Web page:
Phoenix Sparkling Debate, but Why?

Over the last few weeks, the Wellington Phoenix have risen from the ashes to take top spot on the A-League table away from Perth. The jump in table positions has coincided with an increase in the number of media types questioning the inclusion of a New Zealand based team in an Australian league.

The articles and interviews where these questions were raised all started the same way, they began by praising the on field performance of the Phoenix this season. They mentioned how Ernie Merrick has turned around a side that won the wooden spoon in 2012/13 into a side that is a genuine contender for the Premiers’ Plate this season, all within the space of just 19 months at the club. They talked about how the Phoenix are one of the most exciting teams to watch, and how successful players like Roly Bonevacia, Roy Krishna and Nathan Burns have been in the system set up by Merrick.

However, that is where the praise from the media stopped. The media paint the Phoenix as an off the field disaster – sucking money away from Football Federation Australia (FFA) that could have otherwise been spent on growing the game in Australia. They claim that “The Phoenix provide no commercial value at all”, and that TV ratings for Phoenix games on Fox Sports are paltry. Questions are asked of the Phoenix, questions that according to those posing them must be answered before the Phoenix should be given their license extension.

Phoenix logo

The majority of these accusations aimed at the Phoenix appears as though they are designed to make it look like the Phoenix do not deserve a place in the league, but actually show that there are other clubs that need more attention than the Phoenix. Three people in particular have been vocal in the media on this topic, Mike Cockerill and Michael Lynch when writing for the Sydney Morning Herald, and Andy Harper in a radio interview with Tony Veitch, a New Zealand sports broadcaster.

One of the major accusations aimed at the Phoenix is that they do not provide the TV ratings in Australia that Fox Sports desire, and that this is not offset by the paltry amount that New Zealand’s Sky TV pay the FFA for the rights to broadcast the league. First of all, this accusation is aimed in the complete wrong direction, as the Phoenix are not at fault for either of these issues. The Phoenix are widely considered to be one of the most entertaining teams in the league, and if Fox Sports are unable to promote their coverage of the A-League well enough to get more people watching the top of the table side, then that is solely their fault.

There is always going to be a disadvantage for the Phoenix’s ability to earn high ratings, as the majority of Phoenix supporters live in New Zealand and therefore don’t have the ability to subscribe to Fox Sports. This in turn means that there are fewer Phoenix supporters tuning into Fox Sports to watch Phoenix away games than any other club would get for their away games. Despite this disadvantage, the Phoenix get similar viewership numbers to several other A-League clubs, as shown below.

fox sports graph - ratings

Central Coast Mariners have only averaged just over 4000 more people watching their matches within Australia so far this season, even though the large majority of their fanbase lives within Australia and therefore has access, logistically at least, to Fox Sports. Melbourne City have only averaged 12,000 more people watching their matches over the last three seasons, and Perth Glory have only averaged 7,000 more.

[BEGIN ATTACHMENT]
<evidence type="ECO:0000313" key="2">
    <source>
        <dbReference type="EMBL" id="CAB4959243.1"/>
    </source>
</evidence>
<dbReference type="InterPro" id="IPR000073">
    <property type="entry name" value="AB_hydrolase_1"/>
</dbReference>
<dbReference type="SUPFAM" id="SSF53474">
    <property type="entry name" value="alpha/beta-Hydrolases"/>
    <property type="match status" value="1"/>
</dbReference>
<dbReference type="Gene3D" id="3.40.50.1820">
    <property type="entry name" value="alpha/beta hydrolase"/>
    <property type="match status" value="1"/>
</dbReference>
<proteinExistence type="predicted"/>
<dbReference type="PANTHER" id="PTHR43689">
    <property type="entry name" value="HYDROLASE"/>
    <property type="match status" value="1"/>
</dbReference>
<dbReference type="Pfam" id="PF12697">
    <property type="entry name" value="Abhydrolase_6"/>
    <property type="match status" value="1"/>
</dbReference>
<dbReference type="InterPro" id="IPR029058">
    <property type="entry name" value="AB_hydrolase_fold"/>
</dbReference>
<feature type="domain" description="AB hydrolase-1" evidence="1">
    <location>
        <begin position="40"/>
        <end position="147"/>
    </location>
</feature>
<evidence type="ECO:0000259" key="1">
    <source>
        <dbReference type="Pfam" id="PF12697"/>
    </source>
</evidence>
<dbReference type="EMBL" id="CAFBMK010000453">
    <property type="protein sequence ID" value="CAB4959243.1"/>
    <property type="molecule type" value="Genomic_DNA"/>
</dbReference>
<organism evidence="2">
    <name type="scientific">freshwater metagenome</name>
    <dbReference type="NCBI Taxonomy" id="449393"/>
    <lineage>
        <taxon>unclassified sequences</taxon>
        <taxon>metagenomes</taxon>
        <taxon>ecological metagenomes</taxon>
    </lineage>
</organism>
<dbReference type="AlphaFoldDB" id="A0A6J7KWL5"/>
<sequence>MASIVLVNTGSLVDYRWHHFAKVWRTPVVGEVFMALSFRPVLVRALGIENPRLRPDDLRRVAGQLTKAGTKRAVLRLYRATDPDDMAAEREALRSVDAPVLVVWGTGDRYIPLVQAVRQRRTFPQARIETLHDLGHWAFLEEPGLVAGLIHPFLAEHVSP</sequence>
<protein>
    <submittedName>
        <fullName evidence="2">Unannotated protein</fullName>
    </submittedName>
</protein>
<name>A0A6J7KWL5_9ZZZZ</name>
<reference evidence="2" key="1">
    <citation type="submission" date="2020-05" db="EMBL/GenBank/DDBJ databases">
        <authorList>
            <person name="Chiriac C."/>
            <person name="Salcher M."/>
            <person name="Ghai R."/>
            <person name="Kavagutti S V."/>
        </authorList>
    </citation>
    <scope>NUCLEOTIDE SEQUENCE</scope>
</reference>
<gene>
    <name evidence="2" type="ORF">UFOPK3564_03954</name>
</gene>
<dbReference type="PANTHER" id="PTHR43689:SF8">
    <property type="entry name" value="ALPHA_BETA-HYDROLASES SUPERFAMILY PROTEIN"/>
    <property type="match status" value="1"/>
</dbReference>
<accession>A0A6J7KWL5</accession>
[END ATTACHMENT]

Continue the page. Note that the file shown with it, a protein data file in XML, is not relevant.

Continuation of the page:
If you add in the Phoenix fanbase watching matches on Sky TV in New Zealand, the Phoenix actually have had more people watching their matches this season than Central Coast or Perth do, and if you exclude the matches in which the David Villa circus was in town for, Melbourne City only just scrape ahead of the Nix by 2,000 people. For cities the size of Melbourne and Perth compared to Wellington, this is incredibly poor – or to turn the figures on their head, the Phoenix are more in demand per capita than most.

Tony Veitch claimed that ratings within New Zealand are through the floor for Phoenix games. When the Phoenix won their first ever game in Melbourne against Victory earlier this month, it was the second highest rated live sport event shown on Sky Sport that day, behind only the Cricket World Cup match between England and Sri Lanka. It rated above both ANZ Championship netball and Super Rugby. If anyone considers this to be “through the floor”, then the ratings that other sports get must be absolute rock bottom (which they aren’t).

Despite this, there have been no accusations aimed at these three clubs about having to raise the number of people watching their matches on Fox Sports, and rightly so. It is not any of these clubs fault that their viewership is low, just as it is not the Phoenix’s fault. Clubs can offset their ratings for a short period of time by signing high profile guest players like David Villa for Melbourne City, but these higher ratings will drop away as soon as the player leaves, as shown above. Overall, the league as a whole needs to grow it’s viewership base, otherwise Fox Sports will stop investing the millions of dollars that keep the league running. This isn’t something that a single team is at fault for or can fix, yet there is a big deal being made out of how poorly Wellington rates on TV despite the viewing figures not actually being that poor.

The most baffling statement of all that has arisen in this debate was from Harper in his interview with Tony Veitch on Radio Sport NZ, where he stated that “The Phoenix bring nothing commercially to the league”. This is far from the truth, as the Phoenix open up a market of 4 million people to the A-League and its sponsors, one that is only matched by Sydney and Melbourne in terms of population.

What Harper actually meant was that the Phoenix bring nothing commercially to Fox Sports. The Phoenix provide an avenue for A-League sponsors into New Zealand, an avenue that simply wouldn’t exist without the Phoenix in the league. The Phoenix have commercial value within New Zealand, otherwise Huawei wouldn’t have jumped on board and offered a massive shirt sponsorship deal to the Phoenix like they did. The Phoenix provide the only reason why New Zealanders care about what happens in the A-League, which explains why Sky could pay a modest amount for the rights.